Recycling and recharge at Hasandag stratovolcano, Central Anatolia: insights from plagioclase textures and zoning patterns

Gall H., KÜRKCÜOĞLU B., Cipar J., Crispin K., Furman T.

CONTRIBUTIONS TO MINERALOGY AND PETROLOGY, vol.177, no.8, 2022 (SCI-Expanded) identifier identifier

  • Publication Type: Article / Article
  • Volume: 177 Issue: 8
  • Publication Date: 2022
  • Doi Number: 10.1007/s00410-022-01949-y
  • Journal Indexes: Science Citation Index Expanded (SCI-EXPANDED), Scopus, Academic Search Premier, Aquatic Science & Fisheries Abstracts (ASFA), Artic & Antarctic Regions, Chemical Abstracts Core, Environment Index, Geobase
  • Keywords: Intermediate lavas, Magma mixing, Feldspar zoning, Mg diffusion in plagioclase, Hasandag volcano, Magma recharge, SOUFRIERE HILLS VOLCANO, CALC-ALKALINE, MT. ERCIYES, POSTCOLLISIONAL VOLCANISM, MAGMA STORAGE, DIFFUSION, COLLISION, EVOLUTION, ERUPTION, SR
  • Hacettepe University Affiliated: Yes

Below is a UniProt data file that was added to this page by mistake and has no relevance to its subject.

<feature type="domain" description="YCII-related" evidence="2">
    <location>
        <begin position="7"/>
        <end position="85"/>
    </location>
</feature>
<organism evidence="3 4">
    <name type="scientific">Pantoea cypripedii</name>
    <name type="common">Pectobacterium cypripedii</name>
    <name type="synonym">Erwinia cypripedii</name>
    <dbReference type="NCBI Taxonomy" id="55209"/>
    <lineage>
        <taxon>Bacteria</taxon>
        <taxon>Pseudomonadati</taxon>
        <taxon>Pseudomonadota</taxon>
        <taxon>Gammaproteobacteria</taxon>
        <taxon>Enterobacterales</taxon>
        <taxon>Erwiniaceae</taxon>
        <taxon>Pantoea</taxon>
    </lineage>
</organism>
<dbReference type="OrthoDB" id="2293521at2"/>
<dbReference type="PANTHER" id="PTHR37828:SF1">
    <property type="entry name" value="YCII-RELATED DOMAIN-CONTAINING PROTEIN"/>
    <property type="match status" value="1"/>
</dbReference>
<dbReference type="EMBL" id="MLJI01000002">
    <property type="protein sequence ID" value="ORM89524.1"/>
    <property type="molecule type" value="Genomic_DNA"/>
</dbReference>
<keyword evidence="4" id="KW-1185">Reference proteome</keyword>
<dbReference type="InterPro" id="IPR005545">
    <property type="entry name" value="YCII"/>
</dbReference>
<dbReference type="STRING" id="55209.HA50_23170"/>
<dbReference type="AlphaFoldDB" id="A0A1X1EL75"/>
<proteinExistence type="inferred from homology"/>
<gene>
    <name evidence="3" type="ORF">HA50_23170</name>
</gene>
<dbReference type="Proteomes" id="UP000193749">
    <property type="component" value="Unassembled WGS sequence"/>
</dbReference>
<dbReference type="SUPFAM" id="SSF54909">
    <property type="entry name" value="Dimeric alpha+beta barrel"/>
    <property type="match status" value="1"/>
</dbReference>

We explore crystal growth and magma recharge during the formation of intermediate lavas using bulk rock compositions and zoning patterns and textural variation in plagioclase feldspars from Hasandag volcano in south-central Turkey. Hasandag intermediate lavas formed primarily through fractionation of the observed mineral phases, and also show abundant evidence for magma mixing and thermochemical disequilibrium. Sparse basaltic andesites originated through mixing of observed mafic and felsic lavas rather than fractionation. Plagioclase phenocrysts from all lava types have uniform core (An(similar to 39)) and variable rim (An(39-64)) compositions, suggesting plagioclase feldspars from a common magma reservoir are present in all erupted lavas. An-rich crystal rims are regularly enriched in Mg, Fe and Ti, indicating mafic recharge and magma mixing. Mixing timescales determined by diffusion modeling of Mg profiles across core-rim boundaries suggest recharge to eruption occurs on the order of up to similar to 45 days. Thermobarometric calculations constrain shallow crustal storage of dacite to 1.5-2 kbar (similar to 5 km) and 800-890 degrees C, with deeper reservoirs for more mafic magmas (up to 35-40 km for basalts). Abundant disequilibrium textures (sieve-textured zones, oscillatory zoning, resorbed and patchy-zoned cores) indicate mobilization of a homogeneous crystal-rich dacitic reservoir by injection of mafic magma. We suggest that incomplete and dynamic physical mixing at shallow crustal levels results in distinct crystal morphologies, some of which record punctuated ascent and storage, while others are erupted rapidly after the influx of new magma.